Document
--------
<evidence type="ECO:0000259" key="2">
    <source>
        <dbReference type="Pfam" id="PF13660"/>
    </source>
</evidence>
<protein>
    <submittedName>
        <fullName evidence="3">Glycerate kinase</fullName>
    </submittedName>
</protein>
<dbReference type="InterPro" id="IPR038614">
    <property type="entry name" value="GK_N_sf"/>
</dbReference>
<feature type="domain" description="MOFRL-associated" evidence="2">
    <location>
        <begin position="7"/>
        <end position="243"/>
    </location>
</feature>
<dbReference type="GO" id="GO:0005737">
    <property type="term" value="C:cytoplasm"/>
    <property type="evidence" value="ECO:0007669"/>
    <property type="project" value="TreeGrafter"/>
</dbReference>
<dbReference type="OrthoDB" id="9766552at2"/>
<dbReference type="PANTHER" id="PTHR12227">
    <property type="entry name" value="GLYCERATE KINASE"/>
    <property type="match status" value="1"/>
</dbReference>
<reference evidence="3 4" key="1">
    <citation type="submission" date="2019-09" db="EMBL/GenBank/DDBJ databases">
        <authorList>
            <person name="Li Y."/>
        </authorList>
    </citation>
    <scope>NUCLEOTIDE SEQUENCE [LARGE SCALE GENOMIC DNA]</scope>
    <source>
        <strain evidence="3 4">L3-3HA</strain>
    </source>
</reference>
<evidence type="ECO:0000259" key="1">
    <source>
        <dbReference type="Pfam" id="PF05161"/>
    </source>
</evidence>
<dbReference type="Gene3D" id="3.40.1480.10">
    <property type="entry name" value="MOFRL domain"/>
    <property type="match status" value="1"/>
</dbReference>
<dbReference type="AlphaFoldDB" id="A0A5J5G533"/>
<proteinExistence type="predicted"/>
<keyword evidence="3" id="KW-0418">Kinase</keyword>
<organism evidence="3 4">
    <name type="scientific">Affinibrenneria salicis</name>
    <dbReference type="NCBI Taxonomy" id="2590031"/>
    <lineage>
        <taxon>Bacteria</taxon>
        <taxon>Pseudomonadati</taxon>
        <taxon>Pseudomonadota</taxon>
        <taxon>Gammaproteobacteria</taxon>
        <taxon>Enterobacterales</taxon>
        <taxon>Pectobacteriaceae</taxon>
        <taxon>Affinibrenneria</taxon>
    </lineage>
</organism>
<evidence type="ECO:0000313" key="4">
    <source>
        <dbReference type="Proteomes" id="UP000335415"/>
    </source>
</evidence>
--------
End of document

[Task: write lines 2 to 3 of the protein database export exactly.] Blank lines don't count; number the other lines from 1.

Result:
    <source>
        <dbReference type="Pfam" id="PF13660"/>